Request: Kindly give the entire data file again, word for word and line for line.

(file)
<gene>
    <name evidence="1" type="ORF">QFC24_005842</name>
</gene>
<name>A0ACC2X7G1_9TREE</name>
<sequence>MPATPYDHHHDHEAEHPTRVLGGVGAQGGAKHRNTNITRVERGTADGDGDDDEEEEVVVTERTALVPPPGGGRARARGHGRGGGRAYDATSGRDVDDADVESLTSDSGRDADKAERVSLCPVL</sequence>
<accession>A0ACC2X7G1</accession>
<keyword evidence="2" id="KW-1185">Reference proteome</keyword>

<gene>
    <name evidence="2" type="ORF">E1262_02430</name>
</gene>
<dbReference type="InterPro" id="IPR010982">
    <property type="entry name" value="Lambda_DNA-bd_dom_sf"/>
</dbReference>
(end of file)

<gene>
    <name evidence="1" type="ORF">QFC24_005842</name>
</gene>
<name>A0ACC2X7G1_9TREE</name>
<sequence>MPATPYDHHHDHEAEHPTRVLGGVGAQGGAKHRNTNITRVERGTADGDGDDDEEEEVVVTERTALVPPPGGGRARARGHGRGGGRAYDATSGRDVDDADVESLTSDSGRDADKAERVSLCPVL</sequence>
<accession>A0ACC2X7G1</accession>
<keyword evidence="2" id="KW-1185">Reference proteome</keyword>

<gene>
    <name evidence="2" type="ORF">E1262_02430</name>
</gene>
<dbReference type="InterPro" id="IPR010982">
    <property type="entry name" value="Lambda_DNA-bd_dom_sf"/>
</dbReference>